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It is my curse! sweet memories fall
From me like snow,--and only all
Of that one night like cold worms crawl
My doomed heart over, Rosaline!
Why wilt thou haunt me with thine eyes,
Wherein such blessed memories,
Such pitying forgiveness lies,
Than hate more bitter, Rosaline ?
Woe's me! I know that love so high
As thine, true soul, could never die,
And with mean clay in churchyard lie, -
Would it might be so, Rosaline !
TIIE SIIEPHERD OF KING ADMETUS.
THERE came a youth upon the earth,
Some thousand years ago,
Whose slender hands were nothing worth,
Whether to plough, or reap, or sow.
Upon an empty tortoise-shell
He stretched some chords, and drew
Music that made men's bosoms swell
Fearless, or brimmed their eyes with dew.
Then King Admetus, one who had
Pure taste by right divine,
Decreed his singing not too bad
To hear between the cups of wine :
And so, well-pleased with being soothed
Into a sweet half-sleep,
Three times his kingly beard he smoothed,
And made him viceroy o'er his sheep.
His words were simple words enough,
And yet he used them so,
That what in other mouths was rough
In his seemed musical and low.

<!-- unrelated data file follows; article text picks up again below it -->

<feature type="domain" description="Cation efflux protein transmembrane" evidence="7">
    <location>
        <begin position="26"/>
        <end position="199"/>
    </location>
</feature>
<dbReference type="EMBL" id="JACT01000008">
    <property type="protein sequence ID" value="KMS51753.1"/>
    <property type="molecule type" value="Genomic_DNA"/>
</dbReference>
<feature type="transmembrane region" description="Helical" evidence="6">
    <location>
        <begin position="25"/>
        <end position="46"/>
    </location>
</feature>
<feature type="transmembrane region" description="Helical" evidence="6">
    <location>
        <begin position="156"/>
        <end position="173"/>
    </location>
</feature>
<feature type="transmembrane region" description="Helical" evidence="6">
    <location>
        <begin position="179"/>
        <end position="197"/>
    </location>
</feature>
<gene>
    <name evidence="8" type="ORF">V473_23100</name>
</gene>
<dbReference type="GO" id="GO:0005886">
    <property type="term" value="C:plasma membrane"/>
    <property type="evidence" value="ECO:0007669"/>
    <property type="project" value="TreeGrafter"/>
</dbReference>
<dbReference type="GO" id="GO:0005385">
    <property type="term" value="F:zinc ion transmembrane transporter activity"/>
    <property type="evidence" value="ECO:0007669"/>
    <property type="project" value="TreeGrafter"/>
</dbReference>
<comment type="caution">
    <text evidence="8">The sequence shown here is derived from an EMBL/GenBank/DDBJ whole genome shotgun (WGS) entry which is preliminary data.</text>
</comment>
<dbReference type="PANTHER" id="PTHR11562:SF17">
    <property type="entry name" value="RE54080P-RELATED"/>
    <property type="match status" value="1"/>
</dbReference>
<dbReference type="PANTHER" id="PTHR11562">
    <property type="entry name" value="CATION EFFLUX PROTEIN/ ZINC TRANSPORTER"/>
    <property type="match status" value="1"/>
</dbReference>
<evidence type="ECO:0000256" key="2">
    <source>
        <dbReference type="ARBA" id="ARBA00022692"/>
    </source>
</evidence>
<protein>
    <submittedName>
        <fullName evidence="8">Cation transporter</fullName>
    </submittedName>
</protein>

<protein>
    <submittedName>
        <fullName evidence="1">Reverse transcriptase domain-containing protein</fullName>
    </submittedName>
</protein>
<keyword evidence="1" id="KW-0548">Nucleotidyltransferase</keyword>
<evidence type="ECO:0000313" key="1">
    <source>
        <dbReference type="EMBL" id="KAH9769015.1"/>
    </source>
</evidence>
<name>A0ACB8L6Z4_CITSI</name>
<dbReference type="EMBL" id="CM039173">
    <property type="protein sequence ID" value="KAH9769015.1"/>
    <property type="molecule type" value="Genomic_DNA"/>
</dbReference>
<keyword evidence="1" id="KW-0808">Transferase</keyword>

Men called him but a shiftless youth,
In whom no good they saw;
And yet, unwittingly, in truth,
They made his careless words their law.
They knew not how he learned at all,
For idly, hour by hour,
He sat and watched the dead leaves fall,
Or mused upon a common flower.
It seemed the loveliness of things
Did teach him all their use,
For, in mere weeds, and stones, and springs,
IIe found a healing power profuse.
Men granted that his speech was wise,
But, when a glance they caught
Of his slim grace and woman's eyes,
They laughed and called him good-for-nought.
Yet after he was dead and gone,
And e'en his memory dim,
Earth seemed more sweet to live upon,
More full of love, because of him.
And day by day more holy grew
Each spot where he had trod,
Till after poets only knew
Their first-born brother as a god.
It is a mere wild rosebud,
Quite sallow now, and dry,
Yet there's something wondrous in it,-
Some gleams of days gone by,–
Dear sights and sounds that are to me
The very moons of memory,
And stir my heart's blood far below
Its short-lived waves of joy and woe.
Lips must fade and roses wither,
All sweet times be o'er,-
They only smile, and, murmuring · Thither
Stay with us no more:
And yet ofttimes a look or smile,
Forgotten in a kiss's while,